MadSci Network: Cell Biology

Re: why are plants stiff andimmobile due to their cellular structure?

Date: Sat Nov 22 15:54:19 2003
Posted By: Eric Biddinger, Agriculture & Natural Resources Educator, Porter County
Area of science: Cell Biology
ID: 1067631196.Cb

Good question!

First, let's figure out what is different between plants and animals. Animals have lots of different organs. We have muscles, bones, skin, veins, nerves, and so on. Each organ has a very specific task and is specialized to do that job. The skin, for instance does not have to hold the body upright. The bones are there to do that. Plants also have specialized cells, but they are not centralized like those found in animals. For instance, most animals have lungs to exchange air. Plants have hundreds of stomata on each leaf that control the movement of air and moisture.

Now let's look at an organ plants do not have - bones. The giant redwoods lack a skeleton but still manage to stand up somehow. So letís look at the cells themselves. The answer is what makes plant cells generally look the same. All of them have a cell wall. This wall is a stiff layer that holds the cell in that familiar rectangular shape. And when you pack together millions of these cells, the cell walls work together to make the tissue stiff, unlike animal cells which, which a couple of exceptions will be softer and much more flexible.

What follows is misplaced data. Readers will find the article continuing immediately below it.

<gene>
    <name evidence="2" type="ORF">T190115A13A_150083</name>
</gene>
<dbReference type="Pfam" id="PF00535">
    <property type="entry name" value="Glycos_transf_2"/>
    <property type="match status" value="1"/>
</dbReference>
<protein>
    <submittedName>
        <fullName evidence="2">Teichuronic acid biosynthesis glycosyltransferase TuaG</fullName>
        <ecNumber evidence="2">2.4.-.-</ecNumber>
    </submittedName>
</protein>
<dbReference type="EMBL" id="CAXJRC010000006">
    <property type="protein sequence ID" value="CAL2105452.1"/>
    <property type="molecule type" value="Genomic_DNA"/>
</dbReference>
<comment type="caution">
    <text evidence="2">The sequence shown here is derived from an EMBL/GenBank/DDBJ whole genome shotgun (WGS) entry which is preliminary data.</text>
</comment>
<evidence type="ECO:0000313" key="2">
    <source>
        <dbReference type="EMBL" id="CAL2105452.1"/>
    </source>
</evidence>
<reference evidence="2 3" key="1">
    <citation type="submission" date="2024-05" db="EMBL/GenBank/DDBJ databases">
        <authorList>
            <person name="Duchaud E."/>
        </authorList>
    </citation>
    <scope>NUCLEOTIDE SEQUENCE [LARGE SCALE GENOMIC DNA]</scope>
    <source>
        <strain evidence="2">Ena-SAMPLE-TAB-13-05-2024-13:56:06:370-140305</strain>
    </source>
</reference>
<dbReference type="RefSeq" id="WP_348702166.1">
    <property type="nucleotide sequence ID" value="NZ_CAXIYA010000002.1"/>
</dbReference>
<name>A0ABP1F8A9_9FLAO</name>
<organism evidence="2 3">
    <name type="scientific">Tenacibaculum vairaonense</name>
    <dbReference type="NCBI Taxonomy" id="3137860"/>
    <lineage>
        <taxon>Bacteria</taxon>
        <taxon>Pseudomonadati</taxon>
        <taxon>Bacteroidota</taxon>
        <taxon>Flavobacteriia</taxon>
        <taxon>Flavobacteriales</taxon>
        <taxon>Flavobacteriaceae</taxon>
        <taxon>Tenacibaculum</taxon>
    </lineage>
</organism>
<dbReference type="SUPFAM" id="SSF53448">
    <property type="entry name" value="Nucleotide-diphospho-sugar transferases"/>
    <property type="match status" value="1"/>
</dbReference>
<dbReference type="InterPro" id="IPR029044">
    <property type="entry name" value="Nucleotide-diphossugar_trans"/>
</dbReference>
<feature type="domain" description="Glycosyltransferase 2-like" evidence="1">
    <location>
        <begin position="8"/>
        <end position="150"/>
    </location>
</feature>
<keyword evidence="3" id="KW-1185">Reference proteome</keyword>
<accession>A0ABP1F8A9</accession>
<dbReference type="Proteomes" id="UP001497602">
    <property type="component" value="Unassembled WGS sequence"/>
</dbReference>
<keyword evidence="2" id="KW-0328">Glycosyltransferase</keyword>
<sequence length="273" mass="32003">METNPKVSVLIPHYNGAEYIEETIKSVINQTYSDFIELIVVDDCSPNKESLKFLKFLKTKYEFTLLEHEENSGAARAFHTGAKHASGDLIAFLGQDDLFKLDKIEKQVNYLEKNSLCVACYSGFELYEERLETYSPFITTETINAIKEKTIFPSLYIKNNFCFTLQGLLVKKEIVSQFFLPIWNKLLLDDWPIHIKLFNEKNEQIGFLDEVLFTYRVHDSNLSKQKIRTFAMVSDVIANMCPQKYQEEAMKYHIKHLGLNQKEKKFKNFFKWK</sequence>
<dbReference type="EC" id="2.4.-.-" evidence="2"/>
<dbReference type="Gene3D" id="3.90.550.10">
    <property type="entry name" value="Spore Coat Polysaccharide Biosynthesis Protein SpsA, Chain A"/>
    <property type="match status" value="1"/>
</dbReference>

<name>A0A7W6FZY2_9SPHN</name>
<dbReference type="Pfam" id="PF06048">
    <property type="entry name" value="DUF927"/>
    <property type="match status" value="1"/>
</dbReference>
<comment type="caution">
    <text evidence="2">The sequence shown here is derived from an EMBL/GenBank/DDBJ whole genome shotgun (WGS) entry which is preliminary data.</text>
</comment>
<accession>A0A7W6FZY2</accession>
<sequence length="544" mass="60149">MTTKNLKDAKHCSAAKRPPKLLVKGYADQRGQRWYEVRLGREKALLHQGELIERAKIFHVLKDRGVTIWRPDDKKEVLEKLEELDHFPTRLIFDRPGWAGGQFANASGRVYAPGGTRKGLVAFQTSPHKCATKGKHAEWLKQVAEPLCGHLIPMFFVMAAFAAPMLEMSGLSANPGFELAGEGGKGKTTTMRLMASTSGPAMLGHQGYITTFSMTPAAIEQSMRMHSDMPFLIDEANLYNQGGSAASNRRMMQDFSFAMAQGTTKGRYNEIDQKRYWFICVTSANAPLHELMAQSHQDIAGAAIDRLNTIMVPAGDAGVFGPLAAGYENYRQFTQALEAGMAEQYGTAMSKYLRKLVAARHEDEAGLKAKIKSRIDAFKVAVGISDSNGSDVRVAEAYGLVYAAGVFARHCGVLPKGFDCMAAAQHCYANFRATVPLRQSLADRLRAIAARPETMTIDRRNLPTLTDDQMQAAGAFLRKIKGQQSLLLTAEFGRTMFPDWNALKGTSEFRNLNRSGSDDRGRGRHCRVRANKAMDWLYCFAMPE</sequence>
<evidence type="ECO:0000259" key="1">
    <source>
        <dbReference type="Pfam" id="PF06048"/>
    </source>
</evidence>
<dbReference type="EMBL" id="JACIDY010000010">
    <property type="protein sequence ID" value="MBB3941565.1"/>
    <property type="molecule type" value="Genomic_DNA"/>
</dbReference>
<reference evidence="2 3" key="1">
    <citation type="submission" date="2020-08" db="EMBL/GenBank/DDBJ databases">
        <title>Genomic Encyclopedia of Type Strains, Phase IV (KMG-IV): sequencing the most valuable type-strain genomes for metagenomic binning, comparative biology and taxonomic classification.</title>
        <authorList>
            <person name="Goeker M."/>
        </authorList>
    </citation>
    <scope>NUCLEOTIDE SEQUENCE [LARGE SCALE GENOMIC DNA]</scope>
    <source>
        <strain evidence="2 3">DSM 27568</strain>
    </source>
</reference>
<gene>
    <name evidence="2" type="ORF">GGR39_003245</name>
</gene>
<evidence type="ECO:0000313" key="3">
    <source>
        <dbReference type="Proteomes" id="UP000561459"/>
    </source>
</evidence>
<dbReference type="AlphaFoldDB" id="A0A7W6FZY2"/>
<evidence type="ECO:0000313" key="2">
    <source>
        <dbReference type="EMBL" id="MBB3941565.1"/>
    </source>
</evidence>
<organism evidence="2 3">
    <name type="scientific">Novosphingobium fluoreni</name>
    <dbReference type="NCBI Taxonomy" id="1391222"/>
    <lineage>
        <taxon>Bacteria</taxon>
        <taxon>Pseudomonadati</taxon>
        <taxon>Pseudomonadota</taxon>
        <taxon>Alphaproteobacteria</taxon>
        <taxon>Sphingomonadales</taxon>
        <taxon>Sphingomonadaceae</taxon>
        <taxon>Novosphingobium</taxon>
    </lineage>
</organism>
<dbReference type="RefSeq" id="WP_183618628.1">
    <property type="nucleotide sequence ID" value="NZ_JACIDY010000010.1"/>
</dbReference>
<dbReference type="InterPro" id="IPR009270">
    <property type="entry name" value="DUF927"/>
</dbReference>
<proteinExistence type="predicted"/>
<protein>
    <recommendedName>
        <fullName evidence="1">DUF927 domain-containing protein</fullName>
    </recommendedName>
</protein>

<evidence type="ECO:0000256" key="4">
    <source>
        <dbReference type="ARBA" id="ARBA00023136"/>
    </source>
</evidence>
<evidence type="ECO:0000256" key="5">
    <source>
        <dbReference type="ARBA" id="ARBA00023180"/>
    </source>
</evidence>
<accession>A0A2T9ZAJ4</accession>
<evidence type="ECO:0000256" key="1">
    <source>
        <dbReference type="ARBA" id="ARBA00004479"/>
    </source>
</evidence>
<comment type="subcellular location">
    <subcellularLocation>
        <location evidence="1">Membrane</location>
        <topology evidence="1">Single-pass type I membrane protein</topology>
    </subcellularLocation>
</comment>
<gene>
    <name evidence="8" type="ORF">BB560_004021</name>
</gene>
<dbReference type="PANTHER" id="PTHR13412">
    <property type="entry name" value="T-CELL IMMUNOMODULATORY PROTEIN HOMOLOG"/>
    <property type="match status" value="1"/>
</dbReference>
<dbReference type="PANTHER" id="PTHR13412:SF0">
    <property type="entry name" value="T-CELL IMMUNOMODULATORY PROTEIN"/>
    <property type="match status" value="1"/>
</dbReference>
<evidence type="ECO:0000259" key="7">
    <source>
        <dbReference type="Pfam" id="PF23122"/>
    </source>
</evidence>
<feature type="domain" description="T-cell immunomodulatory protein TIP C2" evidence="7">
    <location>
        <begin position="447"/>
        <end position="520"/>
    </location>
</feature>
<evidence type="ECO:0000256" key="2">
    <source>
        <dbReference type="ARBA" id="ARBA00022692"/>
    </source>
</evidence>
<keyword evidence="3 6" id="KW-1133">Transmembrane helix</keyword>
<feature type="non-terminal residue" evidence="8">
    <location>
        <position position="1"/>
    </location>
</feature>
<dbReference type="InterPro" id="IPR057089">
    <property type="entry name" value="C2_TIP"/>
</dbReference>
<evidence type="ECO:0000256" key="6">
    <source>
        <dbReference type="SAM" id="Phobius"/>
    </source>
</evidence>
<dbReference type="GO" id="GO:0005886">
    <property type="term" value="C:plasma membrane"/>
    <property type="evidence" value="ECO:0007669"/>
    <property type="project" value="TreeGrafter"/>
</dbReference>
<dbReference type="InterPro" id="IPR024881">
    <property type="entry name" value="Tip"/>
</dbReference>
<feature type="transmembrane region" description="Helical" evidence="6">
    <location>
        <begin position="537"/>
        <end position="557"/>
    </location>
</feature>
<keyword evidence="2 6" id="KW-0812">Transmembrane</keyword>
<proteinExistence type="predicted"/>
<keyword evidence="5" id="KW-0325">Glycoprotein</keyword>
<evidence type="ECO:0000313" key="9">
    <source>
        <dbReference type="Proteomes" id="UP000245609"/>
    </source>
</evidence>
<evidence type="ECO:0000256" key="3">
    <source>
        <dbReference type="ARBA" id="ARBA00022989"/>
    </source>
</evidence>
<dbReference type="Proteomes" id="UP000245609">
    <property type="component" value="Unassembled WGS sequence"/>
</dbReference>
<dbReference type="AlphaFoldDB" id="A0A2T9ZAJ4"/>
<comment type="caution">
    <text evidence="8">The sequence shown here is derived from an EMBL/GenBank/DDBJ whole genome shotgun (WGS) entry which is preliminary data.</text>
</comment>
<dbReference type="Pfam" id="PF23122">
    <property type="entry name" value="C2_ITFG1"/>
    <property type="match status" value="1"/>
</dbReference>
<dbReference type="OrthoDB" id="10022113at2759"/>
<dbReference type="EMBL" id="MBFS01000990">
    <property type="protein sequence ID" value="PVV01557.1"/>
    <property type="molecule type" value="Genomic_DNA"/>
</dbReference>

Here are a couple of pages that highlight the differences between plants and animals. ction1.html

Current Queue | Current Queue for Cell Biology | Cell Biology archives

Try the links in the MadSci Library for more information on Cell Biology.

MadSci Home | Information | Search | Random Knowledge Generator | MadSci Archives | Mad Library | MAD Labs | MAD FAQs | Ask a ? | Join Us! | Help Support MadSci

MadSci Network,
© 1995-2003. All rights reserved.